Capital of Sri Lanka, Colombo is a city filled with good hotels, restaurants, shopping and every form of transport imaginable! Just off the north end of Galle Road is the Fort, once a colonial stronghold but now the site of many government buildings. To the south is Galle Face Green, a seaside expanse where informal cricket games are played out amongst city folk. Just east of the Fort is the Pettah, the traditional bazaar where you can enjoy a colourful retail experience.
The Hill Capital of Kandy was the last bastion of the Sinhala kings and is a charming city offering a living record of a magnificent past and is set around an attractive man-made lake in scenic hill country. It is also the site of Sri Lanka’s greatest annual spectacle, the Esala Perahera festival in August, also known as the Festival of the Moon when thousands of people from all parts of the country and from foreign countries throng to the Hill Capital to witness the magnificent spectacle. Elephants are paraded in the courtyards of the temple during Esala Perahera. Kandy’s star attraction is the ornate Dalada Maligawa (Temple of the Tooth) which houses a sacred relic in well-guarded casket. Local women sell lotus flowers to worshippers and monkeys scamper around the buildings.
Sri Lanka’s cool hill country offers a welcome antidote to the heat of the coast and low-lying plains. Situated amongst verdant tea plantations and at an elevation of 1990 m, Nuwara Eliya is one of the highest and most attractive towns in Sri Lanka’s hill region. Built by English tea growers, it remained their favourite hill station during colonial times. Nuwara Eliya boasts the best golf course in Sri Lanka and is home to the impressive Hakgala Botanical Gardens.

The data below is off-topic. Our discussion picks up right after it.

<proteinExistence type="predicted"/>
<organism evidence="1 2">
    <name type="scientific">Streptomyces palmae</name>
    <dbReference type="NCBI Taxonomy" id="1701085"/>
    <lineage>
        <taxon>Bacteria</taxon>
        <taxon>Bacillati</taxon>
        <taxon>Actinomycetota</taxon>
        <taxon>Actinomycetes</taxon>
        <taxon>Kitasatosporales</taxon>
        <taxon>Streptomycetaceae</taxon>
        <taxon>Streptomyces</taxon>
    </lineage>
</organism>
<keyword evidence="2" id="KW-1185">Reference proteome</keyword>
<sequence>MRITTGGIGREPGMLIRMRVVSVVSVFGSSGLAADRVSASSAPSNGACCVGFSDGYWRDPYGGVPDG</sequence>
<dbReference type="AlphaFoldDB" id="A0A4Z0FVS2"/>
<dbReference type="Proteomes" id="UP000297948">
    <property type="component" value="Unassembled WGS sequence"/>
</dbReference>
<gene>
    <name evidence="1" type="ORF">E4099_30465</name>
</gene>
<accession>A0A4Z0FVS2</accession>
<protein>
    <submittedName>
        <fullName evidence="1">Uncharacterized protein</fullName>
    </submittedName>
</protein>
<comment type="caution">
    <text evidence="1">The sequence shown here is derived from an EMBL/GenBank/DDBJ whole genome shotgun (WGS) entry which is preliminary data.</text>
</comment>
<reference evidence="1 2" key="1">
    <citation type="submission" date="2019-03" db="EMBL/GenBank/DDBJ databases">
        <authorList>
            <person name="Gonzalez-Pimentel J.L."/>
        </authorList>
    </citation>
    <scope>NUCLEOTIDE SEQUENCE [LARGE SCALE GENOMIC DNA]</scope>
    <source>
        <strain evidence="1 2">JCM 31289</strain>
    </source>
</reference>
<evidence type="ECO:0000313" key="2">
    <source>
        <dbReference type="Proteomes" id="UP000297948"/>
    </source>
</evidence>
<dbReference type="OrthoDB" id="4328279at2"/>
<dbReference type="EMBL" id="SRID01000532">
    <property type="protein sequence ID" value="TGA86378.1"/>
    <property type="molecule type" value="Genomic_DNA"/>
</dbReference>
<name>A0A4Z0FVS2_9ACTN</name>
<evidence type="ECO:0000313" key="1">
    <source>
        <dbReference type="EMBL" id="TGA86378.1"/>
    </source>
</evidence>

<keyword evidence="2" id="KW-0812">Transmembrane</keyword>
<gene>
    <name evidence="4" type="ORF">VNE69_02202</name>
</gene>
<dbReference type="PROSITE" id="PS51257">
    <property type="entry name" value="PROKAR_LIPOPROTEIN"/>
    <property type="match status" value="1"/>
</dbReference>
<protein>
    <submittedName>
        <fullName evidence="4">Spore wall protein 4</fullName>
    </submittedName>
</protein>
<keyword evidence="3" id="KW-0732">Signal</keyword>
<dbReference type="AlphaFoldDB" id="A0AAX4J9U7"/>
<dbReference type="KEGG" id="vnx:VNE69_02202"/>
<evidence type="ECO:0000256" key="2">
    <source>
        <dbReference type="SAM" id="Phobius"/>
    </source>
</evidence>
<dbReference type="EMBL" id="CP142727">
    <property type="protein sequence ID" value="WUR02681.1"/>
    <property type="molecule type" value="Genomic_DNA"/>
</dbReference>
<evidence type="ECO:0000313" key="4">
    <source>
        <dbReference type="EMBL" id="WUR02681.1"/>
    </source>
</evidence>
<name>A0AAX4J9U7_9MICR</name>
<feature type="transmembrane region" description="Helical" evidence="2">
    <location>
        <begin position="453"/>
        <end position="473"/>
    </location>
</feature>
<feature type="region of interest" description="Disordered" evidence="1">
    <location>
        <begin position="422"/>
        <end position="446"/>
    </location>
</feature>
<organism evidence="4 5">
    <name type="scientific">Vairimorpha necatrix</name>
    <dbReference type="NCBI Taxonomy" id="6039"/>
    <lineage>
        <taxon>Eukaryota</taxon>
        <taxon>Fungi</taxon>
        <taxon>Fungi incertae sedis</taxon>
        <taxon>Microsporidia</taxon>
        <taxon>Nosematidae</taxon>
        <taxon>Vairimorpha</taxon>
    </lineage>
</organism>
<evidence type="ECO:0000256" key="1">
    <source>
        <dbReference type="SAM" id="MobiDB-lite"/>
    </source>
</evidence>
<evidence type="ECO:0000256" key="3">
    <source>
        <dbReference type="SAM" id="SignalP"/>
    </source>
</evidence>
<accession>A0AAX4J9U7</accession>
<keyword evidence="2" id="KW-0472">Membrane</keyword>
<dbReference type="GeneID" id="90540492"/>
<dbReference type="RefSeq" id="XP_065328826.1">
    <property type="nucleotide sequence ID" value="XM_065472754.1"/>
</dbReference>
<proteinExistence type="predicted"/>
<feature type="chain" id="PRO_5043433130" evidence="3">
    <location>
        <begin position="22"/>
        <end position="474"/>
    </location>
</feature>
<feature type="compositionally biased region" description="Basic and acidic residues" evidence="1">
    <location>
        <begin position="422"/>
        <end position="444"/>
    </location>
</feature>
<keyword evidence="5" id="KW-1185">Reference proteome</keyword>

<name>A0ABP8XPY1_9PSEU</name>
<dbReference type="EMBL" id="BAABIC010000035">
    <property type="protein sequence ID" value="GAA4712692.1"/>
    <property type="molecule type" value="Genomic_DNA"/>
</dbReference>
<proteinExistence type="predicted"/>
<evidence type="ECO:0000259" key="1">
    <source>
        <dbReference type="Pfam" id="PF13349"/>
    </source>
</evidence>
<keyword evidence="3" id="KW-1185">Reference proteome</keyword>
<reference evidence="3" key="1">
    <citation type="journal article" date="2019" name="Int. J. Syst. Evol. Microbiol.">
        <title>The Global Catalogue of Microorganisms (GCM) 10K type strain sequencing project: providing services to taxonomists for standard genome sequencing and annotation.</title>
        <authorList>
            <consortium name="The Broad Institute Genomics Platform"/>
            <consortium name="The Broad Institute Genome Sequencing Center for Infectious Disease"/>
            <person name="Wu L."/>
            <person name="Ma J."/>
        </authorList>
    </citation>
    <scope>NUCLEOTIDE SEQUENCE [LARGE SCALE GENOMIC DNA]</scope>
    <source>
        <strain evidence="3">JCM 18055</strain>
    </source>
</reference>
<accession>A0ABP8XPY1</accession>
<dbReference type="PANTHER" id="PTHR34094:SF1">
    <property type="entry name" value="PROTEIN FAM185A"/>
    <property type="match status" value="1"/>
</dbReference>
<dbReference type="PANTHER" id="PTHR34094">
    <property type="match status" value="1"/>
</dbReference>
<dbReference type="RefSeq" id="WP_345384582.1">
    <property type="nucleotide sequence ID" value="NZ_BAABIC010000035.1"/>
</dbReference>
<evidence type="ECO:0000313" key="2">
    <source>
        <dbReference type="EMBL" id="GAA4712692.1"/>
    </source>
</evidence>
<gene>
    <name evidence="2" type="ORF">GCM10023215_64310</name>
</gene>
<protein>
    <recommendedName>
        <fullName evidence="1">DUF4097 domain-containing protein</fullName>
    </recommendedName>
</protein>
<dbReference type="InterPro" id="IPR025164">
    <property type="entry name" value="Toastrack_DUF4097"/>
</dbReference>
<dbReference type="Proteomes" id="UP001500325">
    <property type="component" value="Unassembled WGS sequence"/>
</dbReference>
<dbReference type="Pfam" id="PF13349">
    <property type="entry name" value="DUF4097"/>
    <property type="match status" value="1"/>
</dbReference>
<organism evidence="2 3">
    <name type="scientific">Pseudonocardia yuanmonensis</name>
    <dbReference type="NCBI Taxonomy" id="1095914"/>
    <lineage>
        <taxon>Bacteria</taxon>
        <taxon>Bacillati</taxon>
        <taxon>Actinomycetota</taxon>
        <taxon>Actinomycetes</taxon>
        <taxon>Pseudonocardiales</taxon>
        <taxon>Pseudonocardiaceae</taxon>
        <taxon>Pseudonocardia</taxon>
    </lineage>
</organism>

The glory of mediaeval Sri Lanka is seen at Polonnaruwa, the mediaeval capital of the Island. An ancient and compact city, Polonnaruwa features 12th-century stone sculptures and the Gal Vihara – comprising three enormous Buddha figures, one reclining (it’s 13 m long), one standing and one sitting. The statues, located in a cluster along a dirt road, are revered as being amongst the most sacred monuments in Sri Lanka. There are also palace ruins, great bas-reliefs and friezes. Highly recommended!
Located atop a rock plateau overlooking verdant jungle and a vast plain is Sigiriya, the mysterious remains of the 5th-century fortress of King Kasyapa. These ruins of Sigiriya are the most unique of the ancient sites in Sri Lanka. Be sure to brave the rickety-looking spiral staircase to see the awesome 1500-year old painted frescoes located beneath an overhang about 90m up the rock. This archaeological site, unparalleled in South Asia, is a place of pilgrimage for Sri Lankans and has been declared a World Heritage Site.
One of the most popular attractions in Sri Lanka is the Pinnewala Elephant Orphanage, home to abandoned or orphaned wild young elephants including babies. Situated in the hill country near Kegalle, around 60 elephants are fed, bathed and cared for at this sanctuary of sorts. Perhaps the star attraction is viewing the elephants enjoying their daily river soak. Pinnewala rates highly with lovers of animals.